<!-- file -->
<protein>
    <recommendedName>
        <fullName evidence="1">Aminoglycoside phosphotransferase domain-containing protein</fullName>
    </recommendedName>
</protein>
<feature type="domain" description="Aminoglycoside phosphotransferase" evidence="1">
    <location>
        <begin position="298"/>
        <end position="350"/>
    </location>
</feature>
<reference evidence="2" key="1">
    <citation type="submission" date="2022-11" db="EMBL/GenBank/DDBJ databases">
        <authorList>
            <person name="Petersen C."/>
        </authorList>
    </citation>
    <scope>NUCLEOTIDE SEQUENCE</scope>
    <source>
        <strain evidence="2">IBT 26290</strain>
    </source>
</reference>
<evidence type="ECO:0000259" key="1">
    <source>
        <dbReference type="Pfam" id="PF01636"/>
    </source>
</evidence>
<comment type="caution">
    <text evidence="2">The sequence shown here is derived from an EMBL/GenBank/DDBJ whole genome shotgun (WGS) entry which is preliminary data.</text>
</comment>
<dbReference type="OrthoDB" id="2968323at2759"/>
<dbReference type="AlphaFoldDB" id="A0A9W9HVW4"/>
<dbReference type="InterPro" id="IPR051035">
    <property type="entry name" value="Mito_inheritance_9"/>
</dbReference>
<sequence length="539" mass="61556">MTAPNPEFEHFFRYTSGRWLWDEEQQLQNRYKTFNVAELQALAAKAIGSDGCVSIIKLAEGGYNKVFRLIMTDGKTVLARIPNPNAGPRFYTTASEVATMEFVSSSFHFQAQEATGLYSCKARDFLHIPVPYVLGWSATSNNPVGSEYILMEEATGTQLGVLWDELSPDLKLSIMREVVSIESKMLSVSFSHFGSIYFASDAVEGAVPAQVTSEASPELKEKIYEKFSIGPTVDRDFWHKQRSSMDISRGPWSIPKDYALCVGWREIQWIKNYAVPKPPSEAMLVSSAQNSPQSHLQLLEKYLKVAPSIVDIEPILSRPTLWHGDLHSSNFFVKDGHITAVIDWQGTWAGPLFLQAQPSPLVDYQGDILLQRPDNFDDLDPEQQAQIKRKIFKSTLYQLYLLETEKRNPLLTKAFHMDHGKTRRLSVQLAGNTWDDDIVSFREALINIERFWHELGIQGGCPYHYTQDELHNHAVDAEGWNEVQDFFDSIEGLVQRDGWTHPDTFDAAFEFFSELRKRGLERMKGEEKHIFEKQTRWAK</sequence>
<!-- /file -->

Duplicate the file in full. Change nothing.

<protein>
    <recommendedName>
        <fullName evidence="1">Aminoglycoside phosphotransferase domain-containing protein</fullName>
    </recommendedName>
</protein>
<feature type="domain" description="Aminoglycoside phosphotransferase" evidence="1">
    <location>
        <begin position="298"/>
        <end position="350"/>
    </location>
</feature>
<reference evidence="2" key="1">
    <citation type="submission" date="2022-11" db="EMBL/GenBank/DDBJ databases">
        <authorList>
            <person name="Petersen C."/>
        </authorList>
    </citation>
    <scope>NUCLEOTIDE SEQUENCE</scope>
    <source>
        <strain evidence="2">IBT 26290</strain>
    </source>
</reference>
<evidence type="ECO:0000259" key="1">
    <source>
        <dbReference type="Pfam" id="PF01636"/>
    </source>
</evidence>
<comment type="caution">
    <text evidence="2">The sequence shown here is derived from an EMBL/GenBank/DDBJ whole genome shotgun (WGS) entry which is preliminary data.</text>
</comment>
<dbReference type="OrthoDB" id="2968323at2759"/>
<dbReference type="AlphaFoldDB" id="A0A9W9HVW4"/>
<dbReference type="InterPro" id="IPR051035">
    <property type="entry name" value="Mito_inheritance_9"/>
</dbReference>
<sequence length="539" mass="61556">MTAPNPEFEHFFRYTSGRWLWDEEQQLQNRYKTFNVAELQALAAKAIGSDGCVSIIKLAEGGYNKVFRLIMTDGKTVLARIPNPNAGPRFYTTASEVATMEFVSSSFHFQAQEATGLYSCKARDFLHIPVPYVLGWSATSNNPVGSEYILMEEATGTQLGVLWDELSPDLKLSIMREVVSIESKMLSVSFSHFGSIYFASDAVEGAVPAQVTSEASPELKEKIYEKFSIGPTVDRDFWHKQRSSMDISRGPWSIPKDYALCVGWREIQWIKNYAVPKPPSEAMLVSSAQNSPQSHLQLLEKYLKVAPSIVDIEPILSRPTLWHGDLHSSNFFVKDGHITAVIDWQGTWAGPLFLQAQPSPLVDYQGDILLQRPDNFDDLDPEQQAQIKRKIFKSTLYQLYLLETEKRNPLLTKAFHMDHGKTRRLSVQLAGNTWDDDIVSFREALINIERFWHELGIQGGCPYHYTQDELHNHAVDAEGWNEVQDFFDSIEGLVQRDGWTHPDTFDAAFEFFSELRKRGLERMKGEEKHIFEKQTRWAK</sequence>